St Croix Usvi Cane Bay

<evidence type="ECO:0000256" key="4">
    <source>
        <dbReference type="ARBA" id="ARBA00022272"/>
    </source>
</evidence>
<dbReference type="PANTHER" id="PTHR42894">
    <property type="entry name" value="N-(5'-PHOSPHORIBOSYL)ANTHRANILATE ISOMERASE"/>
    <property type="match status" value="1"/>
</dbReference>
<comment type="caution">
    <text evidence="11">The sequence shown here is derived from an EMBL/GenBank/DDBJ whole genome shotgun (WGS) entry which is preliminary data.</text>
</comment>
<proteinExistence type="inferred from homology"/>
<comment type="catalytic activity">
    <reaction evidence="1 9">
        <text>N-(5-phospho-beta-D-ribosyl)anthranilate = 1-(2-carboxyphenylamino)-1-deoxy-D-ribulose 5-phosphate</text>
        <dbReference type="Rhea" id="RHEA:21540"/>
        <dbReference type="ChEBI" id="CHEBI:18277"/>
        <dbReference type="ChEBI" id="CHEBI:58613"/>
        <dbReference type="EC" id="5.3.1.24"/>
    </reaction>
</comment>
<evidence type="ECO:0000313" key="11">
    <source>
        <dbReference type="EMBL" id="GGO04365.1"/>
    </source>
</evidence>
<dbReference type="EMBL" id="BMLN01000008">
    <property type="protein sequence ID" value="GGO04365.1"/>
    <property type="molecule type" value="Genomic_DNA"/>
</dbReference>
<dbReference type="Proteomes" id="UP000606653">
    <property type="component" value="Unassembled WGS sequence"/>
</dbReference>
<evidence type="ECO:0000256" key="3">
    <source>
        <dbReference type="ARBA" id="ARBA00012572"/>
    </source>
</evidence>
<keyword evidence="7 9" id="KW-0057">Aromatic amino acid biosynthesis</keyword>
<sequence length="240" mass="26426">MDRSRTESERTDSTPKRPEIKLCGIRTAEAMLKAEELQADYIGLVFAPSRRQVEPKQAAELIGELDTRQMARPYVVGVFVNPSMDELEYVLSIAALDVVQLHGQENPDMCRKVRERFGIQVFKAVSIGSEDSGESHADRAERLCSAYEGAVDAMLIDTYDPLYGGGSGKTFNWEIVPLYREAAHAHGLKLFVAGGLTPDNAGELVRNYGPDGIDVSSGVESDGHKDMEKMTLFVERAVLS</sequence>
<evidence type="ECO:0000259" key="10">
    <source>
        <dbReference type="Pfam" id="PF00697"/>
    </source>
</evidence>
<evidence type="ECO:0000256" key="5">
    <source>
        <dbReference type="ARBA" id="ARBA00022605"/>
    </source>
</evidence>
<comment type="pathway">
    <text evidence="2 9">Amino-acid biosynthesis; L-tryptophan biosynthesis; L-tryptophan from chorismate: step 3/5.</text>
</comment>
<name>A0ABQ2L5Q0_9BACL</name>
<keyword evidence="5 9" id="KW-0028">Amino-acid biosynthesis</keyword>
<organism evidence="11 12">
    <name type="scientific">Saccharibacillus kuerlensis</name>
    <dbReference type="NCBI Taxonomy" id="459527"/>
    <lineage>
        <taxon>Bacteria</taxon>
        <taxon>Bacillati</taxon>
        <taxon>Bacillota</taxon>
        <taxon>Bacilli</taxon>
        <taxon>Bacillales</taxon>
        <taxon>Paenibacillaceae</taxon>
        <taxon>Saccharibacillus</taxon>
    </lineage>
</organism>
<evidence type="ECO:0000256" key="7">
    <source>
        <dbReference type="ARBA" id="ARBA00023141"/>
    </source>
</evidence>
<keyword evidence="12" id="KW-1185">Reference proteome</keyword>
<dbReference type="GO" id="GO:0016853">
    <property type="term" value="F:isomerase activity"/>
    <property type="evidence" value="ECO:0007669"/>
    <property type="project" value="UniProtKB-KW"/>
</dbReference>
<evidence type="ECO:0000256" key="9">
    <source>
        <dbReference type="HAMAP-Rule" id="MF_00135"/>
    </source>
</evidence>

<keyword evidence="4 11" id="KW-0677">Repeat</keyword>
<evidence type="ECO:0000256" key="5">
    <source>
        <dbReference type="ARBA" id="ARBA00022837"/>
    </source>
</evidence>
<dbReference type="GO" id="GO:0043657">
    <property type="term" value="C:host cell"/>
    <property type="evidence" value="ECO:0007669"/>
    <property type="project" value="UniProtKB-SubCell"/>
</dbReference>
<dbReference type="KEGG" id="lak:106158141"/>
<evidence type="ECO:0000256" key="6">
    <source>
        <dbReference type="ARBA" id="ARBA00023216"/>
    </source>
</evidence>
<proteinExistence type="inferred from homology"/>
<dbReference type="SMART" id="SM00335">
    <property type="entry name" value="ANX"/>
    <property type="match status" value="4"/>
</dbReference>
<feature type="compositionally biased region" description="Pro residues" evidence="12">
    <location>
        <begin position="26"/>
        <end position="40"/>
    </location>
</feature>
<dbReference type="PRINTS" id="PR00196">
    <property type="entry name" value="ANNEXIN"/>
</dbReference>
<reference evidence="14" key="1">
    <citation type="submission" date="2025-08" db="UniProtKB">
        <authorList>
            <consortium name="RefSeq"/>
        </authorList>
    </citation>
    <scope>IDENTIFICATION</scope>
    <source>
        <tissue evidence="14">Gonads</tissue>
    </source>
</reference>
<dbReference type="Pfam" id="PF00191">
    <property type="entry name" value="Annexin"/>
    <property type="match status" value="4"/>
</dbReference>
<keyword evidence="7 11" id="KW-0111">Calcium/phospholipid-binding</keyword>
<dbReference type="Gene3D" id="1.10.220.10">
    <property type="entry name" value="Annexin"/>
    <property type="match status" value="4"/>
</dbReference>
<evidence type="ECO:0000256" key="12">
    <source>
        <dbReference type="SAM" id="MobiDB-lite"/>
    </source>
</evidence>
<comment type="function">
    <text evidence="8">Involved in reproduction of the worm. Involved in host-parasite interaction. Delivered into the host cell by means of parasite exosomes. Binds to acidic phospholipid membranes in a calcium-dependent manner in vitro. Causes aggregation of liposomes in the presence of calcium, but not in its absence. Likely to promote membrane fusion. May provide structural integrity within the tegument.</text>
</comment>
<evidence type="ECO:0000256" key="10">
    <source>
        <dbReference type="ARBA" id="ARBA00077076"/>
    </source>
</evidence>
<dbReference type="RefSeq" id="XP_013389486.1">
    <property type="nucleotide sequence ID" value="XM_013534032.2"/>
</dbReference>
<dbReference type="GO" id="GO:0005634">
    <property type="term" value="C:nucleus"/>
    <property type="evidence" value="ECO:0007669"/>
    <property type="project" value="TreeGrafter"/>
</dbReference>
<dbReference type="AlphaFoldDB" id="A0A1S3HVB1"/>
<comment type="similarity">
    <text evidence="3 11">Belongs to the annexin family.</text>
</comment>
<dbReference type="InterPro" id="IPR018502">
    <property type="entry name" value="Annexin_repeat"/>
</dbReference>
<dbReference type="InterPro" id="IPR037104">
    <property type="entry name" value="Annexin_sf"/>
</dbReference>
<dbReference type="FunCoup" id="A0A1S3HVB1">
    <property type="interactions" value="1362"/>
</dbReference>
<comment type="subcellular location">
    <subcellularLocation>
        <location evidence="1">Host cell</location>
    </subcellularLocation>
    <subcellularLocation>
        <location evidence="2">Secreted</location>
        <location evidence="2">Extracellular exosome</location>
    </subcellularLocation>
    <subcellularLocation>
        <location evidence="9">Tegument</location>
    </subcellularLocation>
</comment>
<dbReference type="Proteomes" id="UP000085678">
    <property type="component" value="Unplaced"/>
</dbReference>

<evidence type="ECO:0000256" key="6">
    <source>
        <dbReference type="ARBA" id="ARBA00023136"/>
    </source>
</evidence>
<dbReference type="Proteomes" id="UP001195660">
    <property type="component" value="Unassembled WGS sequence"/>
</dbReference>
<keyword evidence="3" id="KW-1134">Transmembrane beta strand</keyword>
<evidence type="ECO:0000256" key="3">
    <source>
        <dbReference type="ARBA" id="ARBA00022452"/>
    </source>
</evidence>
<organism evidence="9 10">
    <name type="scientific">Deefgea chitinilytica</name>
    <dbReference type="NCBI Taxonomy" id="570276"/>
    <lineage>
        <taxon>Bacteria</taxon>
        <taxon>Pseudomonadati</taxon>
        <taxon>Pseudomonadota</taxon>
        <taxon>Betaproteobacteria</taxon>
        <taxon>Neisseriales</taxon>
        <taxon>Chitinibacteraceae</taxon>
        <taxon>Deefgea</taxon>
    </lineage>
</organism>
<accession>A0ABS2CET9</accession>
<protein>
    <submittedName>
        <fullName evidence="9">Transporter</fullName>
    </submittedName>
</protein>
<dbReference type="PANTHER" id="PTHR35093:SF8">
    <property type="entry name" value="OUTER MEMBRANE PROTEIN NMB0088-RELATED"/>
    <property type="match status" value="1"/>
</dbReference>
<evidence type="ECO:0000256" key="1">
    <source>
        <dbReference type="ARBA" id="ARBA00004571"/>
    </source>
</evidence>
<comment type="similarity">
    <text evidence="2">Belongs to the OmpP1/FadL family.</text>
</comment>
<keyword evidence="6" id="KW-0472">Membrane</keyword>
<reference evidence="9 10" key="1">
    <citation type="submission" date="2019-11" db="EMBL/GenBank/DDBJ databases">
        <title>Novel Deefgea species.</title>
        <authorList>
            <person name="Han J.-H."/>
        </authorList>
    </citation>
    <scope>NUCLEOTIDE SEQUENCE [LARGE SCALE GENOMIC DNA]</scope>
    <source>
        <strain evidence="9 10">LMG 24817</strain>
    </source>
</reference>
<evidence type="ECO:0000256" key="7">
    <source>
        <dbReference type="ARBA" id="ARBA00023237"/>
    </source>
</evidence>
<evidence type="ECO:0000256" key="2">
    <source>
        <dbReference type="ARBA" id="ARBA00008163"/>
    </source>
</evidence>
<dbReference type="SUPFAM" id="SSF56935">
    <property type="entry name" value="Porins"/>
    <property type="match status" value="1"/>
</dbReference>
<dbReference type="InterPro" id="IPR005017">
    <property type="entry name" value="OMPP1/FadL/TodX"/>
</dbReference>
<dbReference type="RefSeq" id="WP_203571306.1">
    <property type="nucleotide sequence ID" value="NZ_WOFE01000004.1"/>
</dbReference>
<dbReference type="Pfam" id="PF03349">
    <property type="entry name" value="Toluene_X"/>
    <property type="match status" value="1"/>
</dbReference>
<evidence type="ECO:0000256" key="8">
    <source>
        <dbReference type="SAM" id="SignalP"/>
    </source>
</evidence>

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Due to Saint Croix's history of immigration, there is much debate as to what constitutes a native Crucian. The consensus in Crucian society is that if one is bahn ya ("born here" in Crucian dialect) on Saint Croix, they can claim to be Crucian, but not necessarily a native Crucian. Those considered to be the native Crucians (or by the more politically correct term: ancestral native Crucian) of Saint Croix are persons who can trace their ancestry to the era prior to U. S. Virgin Islands acquisition of American citizenship in 1927. Ancestral native Crucians (approximately one-fourth to one-third of Saint Croix's population) largely consist of the descendants of enslaved Africans brought to the island by Europeans during the 18th and 19th centuries, as well as the descendants of paid laborers recruited by the Danes from the British and Dutch West Indies after emancipation in 1848. As on other Caribbean islands, many ancestral natives are also descended from European settlers and planters that migrated to the West Indies during the 17th, 18th, and 19th centuries. Due to a low number of European females in the colonial West Indies, many European males in colonial Saint Croix produced offspring with the majority African population, whose mixed-heritage descendants bear the surnames of their European ancestors. In addition, there are also a handful of ancestral families on the island (traditionally known as bukra) of full European ancestry.